Owning a horse comes with a lot of responsibility, not only in feeding and caring for them in the day-to-day, but also in creating a safe environment for your horse to live in as well. Horses have survived in the wild for thousands of years, but there are times when their domestic relatives don’t seem to share those same self-preservation skills. It is for that reason that many horse owners wish that they could bubble-wrap their horses in an attempt to keep them safe.

The three areas that come to mind when I think about creating a safe environment for your horse are:

  1. The Barn
  2. The Paddock and Pasture
  3. Training

Your horse will spend the majority of its time either in the barn, or in the pasture, which is why being aware that everything is maintained, and organized in both areas is important when it comes to creating a safe environment for your horse. Training comes into the equation because a properly trained horse means that even in a less-than-ideal situation his chances of further injury decrease based on previously practiced knowledge.

The Barn

The first place to consider when creating a safe environment for your horse is going to be your horse’s stall. You’ll want to check that there are no nails popping out, or any loose boards, as well as make sure that the floor mats are level and even. Next, you’ll want to be sure that you have the proper amount of bedding in the stall to prevent any sores, or your horse getting cast against a wall.

Derby Stall Front Kits

The second area to consider is anywhere your horse is going to be in the barn outside of his stall, mainly the aisle, and the grooming bays. If you have the option of building your own barn I highly recommend considering a wide aisle, 10 – 12 feet is my favorite width to recommend. With a wide aisle, you have room for storage trunks by each stall if you need them or enough space to walk two horses down the aisle without a traffic jam. In the grooming bays, you will want to make sure you have a way to keep hoses off the ground and make sure that any storage mounted on the wall is properly secured.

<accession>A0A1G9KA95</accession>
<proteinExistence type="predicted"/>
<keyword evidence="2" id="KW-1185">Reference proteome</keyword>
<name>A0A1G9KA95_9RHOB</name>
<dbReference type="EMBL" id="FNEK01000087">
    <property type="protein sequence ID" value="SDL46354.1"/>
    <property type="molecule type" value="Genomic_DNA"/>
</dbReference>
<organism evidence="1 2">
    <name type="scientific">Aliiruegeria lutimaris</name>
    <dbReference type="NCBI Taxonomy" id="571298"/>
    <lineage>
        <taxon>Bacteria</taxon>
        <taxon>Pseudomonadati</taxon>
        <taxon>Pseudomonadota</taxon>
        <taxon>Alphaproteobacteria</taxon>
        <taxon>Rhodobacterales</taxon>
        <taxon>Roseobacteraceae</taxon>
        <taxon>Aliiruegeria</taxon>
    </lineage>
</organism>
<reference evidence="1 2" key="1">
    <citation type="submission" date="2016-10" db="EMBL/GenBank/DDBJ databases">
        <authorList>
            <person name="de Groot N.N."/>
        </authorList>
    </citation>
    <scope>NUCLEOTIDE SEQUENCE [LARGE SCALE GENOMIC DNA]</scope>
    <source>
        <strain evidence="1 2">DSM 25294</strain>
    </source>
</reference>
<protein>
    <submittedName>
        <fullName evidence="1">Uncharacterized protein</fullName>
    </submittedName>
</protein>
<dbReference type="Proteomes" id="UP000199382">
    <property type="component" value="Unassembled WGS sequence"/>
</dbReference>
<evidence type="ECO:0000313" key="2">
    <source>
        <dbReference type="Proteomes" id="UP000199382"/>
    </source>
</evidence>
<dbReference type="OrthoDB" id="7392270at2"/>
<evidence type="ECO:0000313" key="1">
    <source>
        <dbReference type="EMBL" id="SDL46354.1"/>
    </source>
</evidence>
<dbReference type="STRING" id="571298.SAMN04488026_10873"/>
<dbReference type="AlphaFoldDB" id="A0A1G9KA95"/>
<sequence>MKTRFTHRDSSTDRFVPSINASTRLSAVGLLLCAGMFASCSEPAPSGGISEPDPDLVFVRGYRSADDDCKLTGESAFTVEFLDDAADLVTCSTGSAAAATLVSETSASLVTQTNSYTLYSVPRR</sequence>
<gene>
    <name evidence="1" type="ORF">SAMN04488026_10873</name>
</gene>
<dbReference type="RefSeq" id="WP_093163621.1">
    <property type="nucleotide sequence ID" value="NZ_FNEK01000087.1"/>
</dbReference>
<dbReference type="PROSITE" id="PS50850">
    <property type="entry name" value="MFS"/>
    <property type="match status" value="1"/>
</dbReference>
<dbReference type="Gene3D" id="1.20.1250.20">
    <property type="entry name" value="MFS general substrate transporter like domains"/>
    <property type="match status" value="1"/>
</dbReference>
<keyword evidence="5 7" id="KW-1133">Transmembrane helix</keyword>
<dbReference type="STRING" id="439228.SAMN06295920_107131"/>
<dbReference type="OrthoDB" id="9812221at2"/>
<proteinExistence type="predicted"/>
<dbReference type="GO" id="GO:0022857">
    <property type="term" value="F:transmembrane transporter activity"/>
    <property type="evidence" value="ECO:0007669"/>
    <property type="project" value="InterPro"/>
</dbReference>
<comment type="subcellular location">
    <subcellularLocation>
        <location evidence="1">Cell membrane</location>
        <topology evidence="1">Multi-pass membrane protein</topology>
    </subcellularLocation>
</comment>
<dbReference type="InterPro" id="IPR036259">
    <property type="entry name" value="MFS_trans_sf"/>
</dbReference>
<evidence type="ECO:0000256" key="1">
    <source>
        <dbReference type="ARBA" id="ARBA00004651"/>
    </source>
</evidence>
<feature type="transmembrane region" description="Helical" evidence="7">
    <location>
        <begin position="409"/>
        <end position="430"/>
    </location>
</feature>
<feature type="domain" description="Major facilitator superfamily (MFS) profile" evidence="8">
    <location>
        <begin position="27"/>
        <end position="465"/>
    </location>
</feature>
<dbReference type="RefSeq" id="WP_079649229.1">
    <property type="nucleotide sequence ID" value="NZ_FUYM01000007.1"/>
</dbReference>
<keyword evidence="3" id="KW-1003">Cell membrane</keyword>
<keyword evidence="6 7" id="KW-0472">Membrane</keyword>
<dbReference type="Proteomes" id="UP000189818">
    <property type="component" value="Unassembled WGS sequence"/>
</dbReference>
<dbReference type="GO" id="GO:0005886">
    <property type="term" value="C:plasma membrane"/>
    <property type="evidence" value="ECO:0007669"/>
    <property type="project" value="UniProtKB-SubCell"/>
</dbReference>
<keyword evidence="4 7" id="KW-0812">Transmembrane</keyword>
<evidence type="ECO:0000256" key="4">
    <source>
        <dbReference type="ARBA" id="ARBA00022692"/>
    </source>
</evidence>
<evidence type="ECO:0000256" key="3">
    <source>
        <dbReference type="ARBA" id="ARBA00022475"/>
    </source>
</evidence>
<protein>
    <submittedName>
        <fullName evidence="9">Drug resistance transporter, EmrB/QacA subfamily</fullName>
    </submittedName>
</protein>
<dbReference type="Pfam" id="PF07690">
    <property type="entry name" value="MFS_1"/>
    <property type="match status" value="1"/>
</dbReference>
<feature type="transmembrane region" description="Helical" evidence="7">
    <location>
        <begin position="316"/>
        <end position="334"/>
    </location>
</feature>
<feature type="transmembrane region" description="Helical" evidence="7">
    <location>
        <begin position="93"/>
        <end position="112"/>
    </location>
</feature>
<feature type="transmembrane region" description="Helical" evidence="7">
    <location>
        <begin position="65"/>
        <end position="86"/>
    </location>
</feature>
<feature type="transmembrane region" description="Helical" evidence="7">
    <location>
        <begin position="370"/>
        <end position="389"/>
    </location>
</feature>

The Paddock and Pasture

To create a safe environment for your horse outside of the barn the areas to note are going to be fencing, footing, and vegetation. There are many fencing options that in most cases don’t usually pose a threat to most horses, occasionally there is that one horse that can find creative ways to get into trouble. You will also need to take into consideration what kind of maintenance will be involved when it comes to fencing options, especially in the case of wood fencing. Some hazards with wood fencing, for instance, are nails popping out that your horse can get cut on, all the way up to serious injuries if a horse tries to run through a fence. Chain link fences with a guard over the top are great for keeping small animals out of the pasture as well, but they can pose a risk for shod horses potentially getting shoes stuck in the fence and causing hoof damage when the horse tries to get his hoof free. As I said there is always that one horse, but these kinds of incidents are rare.

However, they are the reasons why my favorite fencing option is the RAMM Flex Fence®. It’s safe for your horse, and durable so that even if your horse runs into it he’s not going to break through it and injure himself. Plus, in my experience, it is the easiest fencing to maintain! The next area to note in creating a safe environment for your horse in the paddock and pasture is footing. Depending on where you live this may be harder to control, but as much as it’s possible to clear out rocky, or muddy ground, the easier it will be to keep your horse sound. Speaking of clearing things out, another important area to consider is the vegetation that your horse may be exposed to while turned out. Making sure that there are no plants in or closely around the pasture that could be harmful to your horse is an easy precautionary measure to keep your horse healthy.


Creating A Safe Environment For Your Horse

While we can’t control everything our horse is exposed to, or even know everything they may react to, having had proper training can contribute to creating a safe environment for our horses. Things like desensitizing your horse, or training them to respond to your cues, especially on the ground, go a long way when it comes to some potentially dangerous situations. Spooked horses will react in flight or fight mode, but by putting the time in with your horse beforehand many of the things that become scary situations can hopefully be avoided, or the impact at least lessened.

Leave us a comment and tell us what comes to your mind when you think about creating a safe environment for your horse.

Brittany Madonia

Hi everyoneI grew up in a small town in New England, and later moved to the Carolinas where my dreams of working with horses became a reality. Not long after that I spent a couple months earning a certificate as a Barn Manager/Professional Groom at the Equine Management Training Center in Axton, VirginiaI have worked in a few places since then, and even though I haven’t found a permanent place to land just yet, I have thoroughly enjoyed the journey! Some of my passions include learning everything I can about horses, dogs, mental health, and a couple foreign languagesI look forward to hanging out with everyone here as we learn and grow together!